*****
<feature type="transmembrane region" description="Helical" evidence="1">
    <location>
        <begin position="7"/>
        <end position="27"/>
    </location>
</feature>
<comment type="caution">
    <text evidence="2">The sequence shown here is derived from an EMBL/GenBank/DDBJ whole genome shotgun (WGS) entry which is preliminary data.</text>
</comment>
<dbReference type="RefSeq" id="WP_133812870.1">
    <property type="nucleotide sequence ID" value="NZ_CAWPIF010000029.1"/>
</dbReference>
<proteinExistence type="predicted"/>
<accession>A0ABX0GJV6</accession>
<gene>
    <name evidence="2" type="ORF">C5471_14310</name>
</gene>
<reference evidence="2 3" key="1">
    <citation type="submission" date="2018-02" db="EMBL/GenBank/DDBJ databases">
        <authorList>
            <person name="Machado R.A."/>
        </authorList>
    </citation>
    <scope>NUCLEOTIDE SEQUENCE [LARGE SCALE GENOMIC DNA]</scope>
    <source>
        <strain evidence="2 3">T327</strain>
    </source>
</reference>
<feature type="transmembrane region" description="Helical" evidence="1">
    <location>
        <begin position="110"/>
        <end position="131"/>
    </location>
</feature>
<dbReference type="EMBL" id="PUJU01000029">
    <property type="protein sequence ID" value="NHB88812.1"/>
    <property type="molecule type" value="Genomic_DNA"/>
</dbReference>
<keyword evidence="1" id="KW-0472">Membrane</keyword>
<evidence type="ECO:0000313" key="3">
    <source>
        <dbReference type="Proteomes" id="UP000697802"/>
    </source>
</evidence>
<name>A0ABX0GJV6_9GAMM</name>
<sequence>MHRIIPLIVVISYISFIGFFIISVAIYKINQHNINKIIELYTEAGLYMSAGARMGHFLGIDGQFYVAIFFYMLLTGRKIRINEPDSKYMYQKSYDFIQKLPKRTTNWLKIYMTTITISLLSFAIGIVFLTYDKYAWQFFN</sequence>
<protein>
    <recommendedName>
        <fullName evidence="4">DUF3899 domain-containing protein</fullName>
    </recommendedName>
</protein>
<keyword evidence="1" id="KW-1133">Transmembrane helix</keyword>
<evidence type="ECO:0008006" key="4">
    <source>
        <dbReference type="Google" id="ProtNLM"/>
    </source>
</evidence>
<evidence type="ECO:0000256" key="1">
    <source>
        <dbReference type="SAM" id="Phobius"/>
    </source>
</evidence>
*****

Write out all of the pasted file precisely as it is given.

<feature type="transmembrane region" description="Helical" evidence="1">
    <location>
        <begin position="7"/>
        <end position="27"/>
    </location>
</feature>
<comment type="caution">
    <text evidence="2">The sequence shown here is derived from an EMBL/GenBank/DDBJ whole genome shotgun (WGS) entry which is preliminary data.</text>
</comment>
<dbReference type="RefSeq" id="WP_133812870.1">
    <property type="nucleotide sequence ID" value="NZ_CAWPIF010000029.1"/>
</dbReference>
<proteinExistence type="predicted"/>
<accession>A0ABX0GJV6</accession>
<gene>
    <name evidence="2" type="ORF">C5471_14310</name>
</gene>
<reference evidence="2 3" key="1">
    <citation type="submission" date="2018-02" db="EMBL/GenBank/DDBJ databases">
        <authorList>
            <person name="Machado R.A."/>
        </authorList>
    </citation>
    <scope>NUCLEOTIDE SEQUENCE [LARGE SCALE GENOMIC DNA]</scope>
    <source>
        <strain evidence="2 3">T327</strain>
    </source>
</reference>
<feature type="transmembrane region" description="Helical" evidence="1">
    <location>
        <begin position="110"/>
        <end position="131"/>
    </location>
</feature>
<dbReference type="EMBL" id="PUJU01000029">
    <property type="protein sequence ID" value="NHB88812.1"/>
    <property type="molecule type" value="Genomic_DNA"/>
</dbReference>
<keyword evidence="1" id="KW-0472">Membrane</keyword>
<evidence type="ECO:0000313" key="3">
    <source>
        <dbReference type="Proteomes" id="UP000697802"/>
    </source>
</evidence>
<name>A0ABX0GJV6_9GAMM</name>
<sequence>MHRIIPLIVVISYISFIGFFIISVAIYKINQHNINKIIELYTEAGLYMSAGARMGHFLGIDGQFYVAIFFYMLLTGRKIRINEPDSKYMYQKSYDFIQKLPKRTTNWLKIYMTTITISLLSFAIGIVFLTYDKYAWQFFN</sequence>
<protein>
    <recommendedName>
        <fullName evidence="4">DUF3899 domain-containing protein</fullName>
    </recommendedName>
</protein>
<keyword evidence="1" id="KW-1133">Transmembrane helix</keyword>
<evidence type="ECO:0008006" key="4">
    <source>
        <dbReference type="Google" id="ProtNLM"/>
    </source>
</evidence>
<evidence type="ECO:0000256" key="1">
    <source>
        <dbReference type="SAM" id="Phobius"/>
    </source>
</evidence>